Tuesday, September 25, 2012

The $120,000 Brainstorming Technique

The other day, I got an idea worth at least $100,000.

Want to know what it is?

I can't tell you.

What the idea is, I mean. Because it's so lucrative and easy to do that my competitors would copy it before 5:00 today.

But ... though I can't tell you WHAT the six-figure idea is, I'm happy to tell you HOW I got it.

Who knows? It might be worth six figures to you, too.

Still want to know what it is?

It's this: The next time you get stuck trying to solve a problem, pick up a pen.

Here's the story ...

Last Thursday morning, I was sitting in the lobby at Victory Auto in Chanhassen, waiting for my car to get a tuneup. (Victory Auto does AWESOME work at great prices, by the way -- free plug for those guys :-)

Anyway, I had been brainstorming on my laptop for solutions to a vexing problem. For more than 30 minutes, I was pounding away at the keyboard. Idea after idea came flowing out ... all of them crappy.

Eric, the manager, walked up and said that my car was done. So I closed up my laptop and got ready to leave.

Two minutes later, Eric came back to apologize -- my car would take another 15 minutes to fix.

"No problem," I said. "I can still do my work."

Not wanting to fire up the laptop again, I grabbed a scratch pad of paper, like the one in the picture above.

I started brainstorming solutions to the same problem, but this time on paper --  doodling, scribbling, and jotting down ideas with a pen.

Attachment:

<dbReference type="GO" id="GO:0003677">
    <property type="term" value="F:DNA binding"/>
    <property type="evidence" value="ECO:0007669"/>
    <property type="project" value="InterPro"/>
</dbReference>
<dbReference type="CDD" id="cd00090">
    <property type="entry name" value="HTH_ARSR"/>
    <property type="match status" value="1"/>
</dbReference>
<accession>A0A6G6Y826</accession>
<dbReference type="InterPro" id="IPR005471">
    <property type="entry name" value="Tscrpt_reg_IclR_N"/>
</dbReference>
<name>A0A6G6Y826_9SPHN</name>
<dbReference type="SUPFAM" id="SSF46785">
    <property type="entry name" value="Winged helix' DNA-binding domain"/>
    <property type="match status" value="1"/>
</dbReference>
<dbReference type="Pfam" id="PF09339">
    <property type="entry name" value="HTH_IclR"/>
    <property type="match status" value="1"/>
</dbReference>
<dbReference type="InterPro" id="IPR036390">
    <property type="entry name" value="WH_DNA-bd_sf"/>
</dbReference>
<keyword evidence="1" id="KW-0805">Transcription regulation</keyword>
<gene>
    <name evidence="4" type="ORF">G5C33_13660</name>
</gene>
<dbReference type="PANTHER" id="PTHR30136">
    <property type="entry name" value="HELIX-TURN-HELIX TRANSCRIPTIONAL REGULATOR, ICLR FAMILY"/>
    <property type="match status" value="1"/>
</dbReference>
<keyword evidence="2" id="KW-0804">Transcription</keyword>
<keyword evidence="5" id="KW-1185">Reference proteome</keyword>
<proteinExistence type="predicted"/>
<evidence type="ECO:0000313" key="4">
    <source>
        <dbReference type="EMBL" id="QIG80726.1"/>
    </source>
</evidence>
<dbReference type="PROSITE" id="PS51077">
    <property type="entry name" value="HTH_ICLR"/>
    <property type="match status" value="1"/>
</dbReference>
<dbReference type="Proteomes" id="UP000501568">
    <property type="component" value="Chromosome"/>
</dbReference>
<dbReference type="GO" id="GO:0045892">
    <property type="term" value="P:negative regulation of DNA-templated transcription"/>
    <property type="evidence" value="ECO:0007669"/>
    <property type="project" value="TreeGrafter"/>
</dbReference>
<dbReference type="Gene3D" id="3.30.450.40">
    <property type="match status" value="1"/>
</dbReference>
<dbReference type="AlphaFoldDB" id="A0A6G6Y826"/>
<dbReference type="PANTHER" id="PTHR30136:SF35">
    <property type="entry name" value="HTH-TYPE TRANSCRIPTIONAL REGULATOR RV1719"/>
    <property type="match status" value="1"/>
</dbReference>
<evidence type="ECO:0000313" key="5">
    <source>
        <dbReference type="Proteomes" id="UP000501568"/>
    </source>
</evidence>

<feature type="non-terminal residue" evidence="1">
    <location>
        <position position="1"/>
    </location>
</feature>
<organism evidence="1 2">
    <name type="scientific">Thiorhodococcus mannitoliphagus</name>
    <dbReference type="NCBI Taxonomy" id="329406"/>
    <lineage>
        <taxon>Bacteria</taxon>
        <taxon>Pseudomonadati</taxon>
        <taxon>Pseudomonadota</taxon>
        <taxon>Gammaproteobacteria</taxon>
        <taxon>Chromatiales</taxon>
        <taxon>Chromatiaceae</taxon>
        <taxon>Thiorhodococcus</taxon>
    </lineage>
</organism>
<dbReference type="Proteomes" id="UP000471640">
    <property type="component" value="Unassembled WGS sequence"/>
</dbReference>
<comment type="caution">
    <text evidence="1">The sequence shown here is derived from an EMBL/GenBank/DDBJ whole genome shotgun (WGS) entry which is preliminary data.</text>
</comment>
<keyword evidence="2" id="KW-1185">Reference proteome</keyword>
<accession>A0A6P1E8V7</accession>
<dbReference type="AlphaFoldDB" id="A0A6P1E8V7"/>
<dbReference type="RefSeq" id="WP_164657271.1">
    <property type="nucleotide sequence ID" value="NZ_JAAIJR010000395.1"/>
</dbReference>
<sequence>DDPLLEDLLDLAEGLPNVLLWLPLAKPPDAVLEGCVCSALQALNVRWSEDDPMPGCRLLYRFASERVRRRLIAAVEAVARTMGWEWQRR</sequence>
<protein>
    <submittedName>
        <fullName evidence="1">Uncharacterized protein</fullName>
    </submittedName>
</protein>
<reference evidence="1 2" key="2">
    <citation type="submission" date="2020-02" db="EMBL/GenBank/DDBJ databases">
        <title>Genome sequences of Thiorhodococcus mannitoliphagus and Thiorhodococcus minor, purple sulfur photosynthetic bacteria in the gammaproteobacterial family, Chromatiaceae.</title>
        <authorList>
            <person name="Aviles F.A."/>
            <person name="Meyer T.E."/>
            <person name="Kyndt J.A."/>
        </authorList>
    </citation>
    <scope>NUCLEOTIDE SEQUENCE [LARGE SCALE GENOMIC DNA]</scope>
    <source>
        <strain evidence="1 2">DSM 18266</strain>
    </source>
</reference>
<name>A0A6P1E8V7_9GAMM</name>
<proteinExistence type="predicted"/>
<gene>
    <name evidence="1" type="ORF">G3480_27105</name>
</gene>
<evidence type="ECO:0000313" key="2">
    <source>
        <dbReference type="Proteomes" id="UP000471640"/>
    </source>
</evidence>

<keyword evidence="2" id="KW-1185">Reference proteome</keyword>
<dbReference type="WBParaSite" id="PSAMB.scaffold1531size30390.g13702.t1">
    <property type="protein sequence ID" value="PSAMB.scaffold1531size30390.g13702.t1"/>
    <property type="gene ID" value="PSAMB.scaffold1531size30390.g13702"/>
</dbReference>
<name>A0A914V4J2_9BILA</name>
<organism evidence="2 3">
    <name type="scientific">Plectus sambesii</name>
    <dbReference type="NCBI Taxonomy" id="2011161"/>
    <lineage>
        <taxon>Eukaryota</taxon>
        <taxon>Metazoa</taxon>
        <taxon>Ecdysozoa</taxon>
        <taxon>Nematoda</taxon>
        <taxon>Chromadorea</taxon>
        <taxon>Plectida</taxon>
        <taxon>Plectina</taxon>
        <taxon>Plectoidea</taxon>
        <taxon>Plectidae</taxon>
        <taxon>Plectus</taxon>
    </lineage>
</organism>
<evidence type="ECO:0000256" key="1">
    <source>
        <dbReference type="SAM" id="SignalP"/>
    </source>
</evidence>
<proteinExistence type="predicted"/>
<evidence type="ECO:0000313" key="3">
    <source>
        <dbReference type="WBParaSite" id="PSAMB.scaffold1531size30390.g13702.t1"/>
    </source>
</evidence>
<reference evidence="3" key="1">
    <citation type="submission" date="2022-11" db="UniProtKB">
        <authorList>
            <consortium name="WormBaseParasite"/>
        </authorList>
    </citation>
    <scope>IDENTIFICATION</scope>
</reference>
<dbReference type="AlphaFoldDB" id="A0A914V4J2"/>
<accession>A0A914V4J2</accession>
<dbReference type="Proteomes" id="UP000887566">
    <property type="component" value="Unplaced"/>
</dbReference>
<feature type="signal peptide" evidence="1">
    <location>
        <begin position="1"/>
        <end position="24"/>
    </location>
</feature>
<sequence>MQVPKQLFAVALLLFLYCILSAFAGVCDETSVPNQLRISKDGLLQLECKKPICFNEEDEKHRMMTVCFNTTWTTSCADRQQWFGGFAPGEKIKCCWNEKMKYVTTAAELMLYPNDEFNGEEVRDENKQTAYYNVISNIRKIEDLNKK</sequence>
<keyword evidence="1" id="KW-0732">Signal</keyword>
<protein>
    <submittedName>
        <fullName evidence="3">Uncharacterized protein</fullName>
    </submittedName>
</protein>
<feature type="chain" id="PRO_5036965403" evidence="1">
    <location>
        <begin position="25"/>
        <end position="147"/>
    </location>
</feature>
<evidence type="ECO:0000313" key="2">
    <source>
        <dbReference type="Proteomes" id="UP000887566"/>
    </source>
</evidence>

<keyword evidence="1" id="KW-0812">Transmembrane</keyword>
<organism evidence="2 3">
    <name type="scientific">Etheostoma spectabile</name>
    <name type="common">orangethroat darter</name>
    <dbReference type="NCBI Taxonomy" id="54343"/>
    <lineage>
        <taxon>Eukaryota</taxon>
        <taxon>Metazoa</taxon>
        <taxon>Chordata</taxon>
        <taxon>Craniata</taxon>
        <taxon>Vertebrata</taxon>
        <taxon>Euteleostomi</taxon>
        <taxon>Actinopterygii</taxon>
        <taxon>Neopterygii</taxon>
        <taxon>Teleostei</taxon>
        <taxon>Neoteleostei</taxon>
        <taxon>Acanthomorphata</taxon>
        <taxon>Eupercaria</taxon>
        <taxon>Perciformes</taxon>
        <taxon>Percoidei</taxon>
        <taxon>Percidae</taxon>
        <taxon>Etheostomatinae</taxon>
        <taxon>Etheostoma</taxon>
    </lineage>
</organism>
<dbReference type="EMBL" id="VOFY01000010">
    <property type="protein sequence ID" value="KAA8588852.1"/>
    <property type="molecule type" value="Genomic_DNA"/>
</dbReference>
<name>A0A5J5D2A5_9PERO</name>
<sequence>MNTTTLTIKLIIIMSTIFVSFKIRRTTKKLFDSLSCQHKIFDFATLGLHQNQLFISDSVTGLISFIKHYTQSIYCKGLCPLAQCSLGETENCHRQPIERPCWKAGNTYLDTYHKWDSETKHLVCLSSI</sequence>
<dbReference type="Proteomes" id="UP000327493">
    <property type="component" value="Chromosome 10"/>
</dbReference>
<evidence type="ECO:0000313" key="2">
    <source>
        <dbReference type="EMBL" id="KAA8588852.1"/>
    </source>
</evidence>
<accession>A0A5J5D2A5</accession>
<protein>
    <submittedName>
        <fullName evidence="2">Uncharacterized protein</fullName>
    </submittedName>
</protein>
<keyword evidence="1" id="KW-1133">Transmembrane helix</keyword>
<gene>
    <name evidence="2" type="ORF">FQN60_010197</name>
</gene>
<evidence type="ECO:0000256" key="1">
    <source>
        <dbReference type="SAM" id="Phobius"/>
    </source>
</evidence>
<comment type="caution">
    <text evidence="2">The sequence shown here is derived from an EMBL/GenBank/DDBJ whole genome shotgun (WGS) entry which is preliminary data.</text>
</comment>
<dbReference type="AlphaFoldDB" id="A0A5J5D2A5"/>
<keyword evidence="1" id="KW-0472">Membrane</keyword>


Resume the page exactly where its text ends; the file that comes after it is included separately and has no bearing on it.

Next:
In 15 minutes, I had sketched out a new business unit worth about $120,000 a year. That was Thursday.

I opened that business unit on Friday morning and had my first conversation with a prospect on Friday afternoon.

The first order came in on Monday.

So, yeah, it's a pretty good idea. That's why the picture above is not of the actual doodle sheet with the actual idea. (It's now in a safe deposit box in my closet.)

But you can have the process behind that six-figure idea free and clear. The process is this: To get different ideas, move different muscles.

If you keep using the same muscles to think -- your fingers tapping the same way on the same keyboard -- you may keep getting the same ideas.

Instead, grab a pen and paper, and move different muscles -- by writing out your ideas longhand. You know, like back in grade school, when everybody told you how creative you were. You still are creative, but life in a cubicle or chained to a desk may have caused some of those creative muscles to atrophy.

Get away from the desk. Grab a pen and paper. Move different muscles. Get different ideas.

Meanwhile ... if you want to put an end to "feast-or-famine" syndrome in your business, grab your free Client Cloning Kit here.  

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